These Drones Will Map America’s Gravity

To help prepare for floods, which could save us millions of dollars

NOAA Survey Aircraft

NOAA Survey Aircraft

This photograph came labeled "NOAA Jet", but those are clearly prop-engines on the airplane.Derek Parks/ NOAA

The ocean is coming for us. It is a sort of primordial cosmic justice: life oozed forth from the sea, spent millions of years conquering the land, and finally, over the past century, human-caused greenhouse gas emissions mean a warming planet and a rising ocean. This year's Paris Agreement is a step to halt the process, but the world is already warmer, and the ocean is rising.

How the sea rises depends in part on the nature of Earth’s gravity, and to better prepare for a world of climbing oceans, the National Oceanic and Atmospheric Administration (NOAA) is going to map the gravity of the nation. With a drone.

From NOAA:

Measuring these variations in gravity helps scientists create a height measurement system based on where water will flow. Having these measurements will help prepare for floods, sea level rise, and other emergencies — making our coastal communities more resilient and aiding a number of diverse industries such as agriculture, construction, transportation and urban planning. To do just that, NOAA’s National Geodetic Survey is in the middle of a 15-year effort called Gravity for the Redefinition for the American Vertical Datum, or GRAV-D. Its goal is to increase the accuracy of today’s elevation measurements with more precise data obtained through measuring gravity nationwide. NGS scientists are collecting gravity data from all over the country with aircraft.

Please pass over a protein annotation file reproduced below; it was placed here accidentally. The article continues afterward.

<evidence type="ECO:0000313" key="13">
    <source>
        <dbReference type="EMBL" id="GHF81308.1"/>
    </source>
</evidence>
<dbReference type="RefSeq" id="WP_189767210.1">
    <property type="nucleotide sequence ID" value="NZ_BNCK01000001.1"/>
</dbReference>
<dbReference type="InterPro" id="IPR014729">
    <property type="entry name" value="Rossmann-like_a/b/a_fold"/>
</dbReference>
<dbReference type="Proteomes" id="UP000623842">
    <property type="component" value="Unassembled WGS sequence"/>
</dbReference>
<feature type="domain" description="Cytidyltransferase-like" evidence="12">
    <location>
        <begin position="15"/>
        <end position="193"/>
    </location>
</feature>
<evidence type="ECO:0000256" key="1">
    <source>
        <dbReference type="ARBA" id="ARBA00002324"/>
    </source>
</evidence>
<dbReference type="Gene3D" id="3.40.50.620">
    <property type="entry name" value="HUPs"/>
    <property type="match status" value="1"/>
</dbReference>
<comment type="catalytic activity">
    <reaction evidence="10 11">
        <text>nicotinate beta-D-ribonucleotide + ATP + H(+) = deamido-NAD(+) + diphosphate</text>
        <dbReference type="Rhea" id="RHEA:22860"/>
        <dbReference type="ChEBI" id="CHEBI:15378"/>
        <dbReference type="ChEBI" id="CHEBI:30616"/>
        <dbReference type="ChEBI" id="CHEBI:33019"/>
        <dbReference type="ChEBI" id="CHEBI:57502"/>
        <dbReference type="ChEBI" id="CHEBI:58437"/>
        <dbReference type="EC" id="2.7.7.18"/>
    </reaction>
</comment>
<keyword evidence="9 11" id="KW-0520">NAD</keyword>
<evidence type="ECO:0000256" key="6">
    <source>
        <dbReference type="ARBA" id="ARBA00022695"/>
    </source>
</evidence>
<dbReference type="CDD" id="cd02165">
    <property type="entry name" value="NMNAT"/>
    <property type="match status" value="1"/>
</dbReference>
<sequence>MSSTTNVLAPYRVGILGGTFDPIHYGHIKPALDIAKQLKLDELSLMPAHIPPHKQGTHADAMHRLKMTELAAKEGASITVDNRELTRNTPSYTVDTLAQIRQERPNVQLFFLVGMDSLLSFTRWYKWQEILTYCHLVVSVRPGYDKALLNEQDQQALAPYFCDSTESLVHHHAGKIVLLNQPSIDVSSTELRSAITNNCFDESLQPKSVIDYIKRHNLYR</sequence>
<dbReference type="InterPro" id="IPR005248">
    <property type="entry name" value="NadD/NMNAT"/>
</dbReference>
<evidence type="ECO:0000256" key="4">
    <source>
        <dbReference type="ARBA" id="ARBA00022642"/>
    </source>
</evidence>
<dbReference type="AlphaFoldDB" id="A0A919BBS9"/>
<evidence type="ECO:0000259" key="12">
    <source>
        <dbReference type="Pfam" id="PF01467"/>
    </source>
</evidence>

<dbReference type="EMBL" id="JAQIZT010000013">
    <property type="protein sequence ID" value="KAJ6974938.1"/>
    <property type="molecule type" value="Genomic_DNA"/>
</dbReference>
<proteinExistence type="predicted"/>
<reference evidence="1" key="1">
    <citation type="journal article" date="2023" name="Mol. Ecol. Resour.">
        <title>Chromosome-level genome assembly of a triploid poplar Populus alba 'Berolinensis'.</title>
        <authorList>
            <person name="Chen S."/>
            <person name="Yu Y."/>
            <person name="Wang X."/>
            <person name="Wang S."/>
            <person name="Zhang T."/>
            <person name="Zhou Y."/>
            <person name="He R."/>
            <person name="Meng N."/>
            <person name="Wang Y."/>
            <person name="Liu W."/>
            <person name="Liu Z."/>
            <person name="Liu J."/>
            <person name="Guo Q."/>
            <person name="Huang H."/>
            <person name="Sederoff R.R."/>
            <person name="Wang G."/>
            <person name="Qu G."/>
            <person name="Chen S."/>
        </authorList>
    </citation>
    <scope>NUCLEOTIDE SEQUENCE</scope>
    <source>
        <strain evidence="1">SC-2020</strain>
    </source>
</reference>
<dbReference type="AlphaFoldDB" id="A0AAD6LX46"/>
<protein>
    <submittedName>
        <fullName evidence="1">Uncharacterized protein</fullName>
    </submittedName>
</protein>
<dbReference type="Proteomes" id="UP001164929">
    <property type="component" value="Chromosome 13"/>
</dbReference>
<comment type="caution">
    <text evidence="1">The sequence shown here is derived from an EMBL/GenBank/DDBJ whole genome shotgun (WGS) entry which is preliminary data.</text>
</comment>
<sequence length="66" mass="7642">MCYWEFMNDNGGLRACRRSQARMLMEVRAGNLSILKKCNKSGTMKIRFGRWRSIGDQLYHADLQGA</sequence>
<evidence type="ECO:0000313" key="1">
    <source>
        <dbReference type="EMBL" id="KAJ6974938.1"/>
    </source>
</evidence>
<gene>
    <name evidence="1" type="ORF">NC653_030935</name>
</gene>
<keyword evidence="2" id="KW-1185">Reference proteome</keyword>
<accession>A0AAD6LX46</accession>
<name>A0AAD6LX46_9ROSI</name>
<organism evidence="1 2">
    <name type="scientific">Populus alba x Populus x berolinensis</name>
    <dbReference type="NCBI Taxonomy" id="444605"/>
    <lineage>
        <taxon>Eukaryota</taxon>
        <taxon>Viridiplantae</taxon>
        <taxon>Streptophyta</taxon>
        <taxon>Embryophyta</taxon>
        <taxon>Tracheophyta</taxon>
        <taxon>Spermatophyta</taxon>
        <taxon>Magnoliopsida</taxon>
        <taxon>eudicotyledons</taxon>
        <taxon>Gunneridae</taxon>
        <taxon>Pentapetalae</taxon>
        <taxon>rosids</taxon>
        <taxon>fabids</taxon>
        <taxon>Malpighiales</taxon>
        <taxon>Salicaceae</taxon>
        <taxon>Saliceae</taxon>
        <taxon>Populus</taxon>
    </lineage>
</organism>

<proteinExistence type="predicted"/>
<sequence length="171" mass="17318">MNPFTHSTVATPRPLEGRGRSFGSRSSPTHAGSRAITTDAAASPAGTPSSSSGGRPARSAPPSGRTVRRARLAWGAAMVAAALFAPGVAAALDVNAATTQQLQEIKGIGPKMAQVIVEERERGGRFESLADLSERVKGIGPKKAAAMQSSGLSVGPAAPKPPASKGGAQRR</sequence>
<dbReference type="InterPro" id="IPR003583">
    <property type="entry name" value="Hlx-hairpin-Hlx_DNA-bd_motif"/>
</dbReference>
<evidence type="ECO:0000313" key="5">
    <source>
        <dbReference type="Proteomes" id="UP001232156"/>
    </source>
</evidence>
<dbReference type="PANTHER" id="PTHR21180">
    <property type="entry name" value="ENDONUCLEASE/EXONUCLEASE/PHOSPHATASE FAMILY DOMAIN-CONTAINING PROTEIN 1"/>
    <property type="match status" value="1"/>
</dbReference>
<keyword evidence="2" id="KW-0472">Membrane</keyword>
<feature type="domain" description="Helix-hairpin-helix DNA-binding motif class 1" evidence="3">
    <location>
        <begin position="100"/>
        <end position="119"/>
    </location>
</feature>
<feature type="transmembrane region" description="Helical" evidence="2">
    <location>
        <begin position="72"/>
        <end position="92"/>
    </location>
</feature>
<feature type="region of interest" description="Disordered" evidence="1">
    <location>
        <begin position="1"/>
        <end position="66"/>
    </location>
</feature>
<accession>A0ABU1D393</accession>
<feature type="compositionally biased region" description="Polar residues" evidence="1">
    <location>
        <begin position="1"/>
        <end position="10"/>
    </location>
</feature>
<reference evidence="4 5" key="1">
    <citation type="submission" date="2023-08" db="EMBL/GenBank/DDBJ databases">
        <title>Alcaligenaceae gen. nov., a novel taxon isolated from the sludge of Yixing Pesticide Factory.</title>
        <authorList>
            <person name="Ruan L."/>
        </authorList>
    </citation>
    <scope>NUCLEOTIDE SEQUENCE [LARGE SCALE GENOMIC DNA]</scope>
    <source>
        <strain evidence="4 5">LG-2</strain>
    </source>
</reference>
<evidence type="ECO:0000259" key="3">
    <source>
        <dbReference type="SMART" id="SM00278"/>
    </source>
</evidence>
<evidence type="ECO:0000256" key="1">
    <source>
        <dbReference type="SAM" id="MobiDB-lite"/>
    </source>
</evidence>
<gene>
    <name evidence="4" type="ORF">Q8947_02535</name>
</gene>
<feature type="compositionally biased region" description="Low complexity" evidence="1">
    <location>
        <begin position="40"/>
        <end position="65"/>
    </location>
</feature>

How exactly, does NOAA map gravity? Likely with an Airborne Inertially Referenced Gravimeter, which uses gyroscopes and accelerometers to plot inertia, and a laser beam that plots position on the ground. That, combined with checking locations against GPS data, and careful math to filter out all the noise in the data from the airplane itself moving, is likely what gives NOAA a precise measurement of the gravity of a given point on the ground, with an accuracy measured in inches.

Slide On Airborne Gravity Processing

Slide On Airborne Gravity Processing

What a perfect use of clip part.Sandra Preaux / NOAA

At present, NOAA says it has already mapped the gravity of half the country using manned aircraft. Using drones, including crewed aircraft converted to fly remotely, they'll be able to better reach and survey remote areas. The benefits? Department of Commerce estimates "$522 million in annual economic benefits and approximately $240 million saved from improved floodplain mapping alone." The project is scheduled to finish in 2022.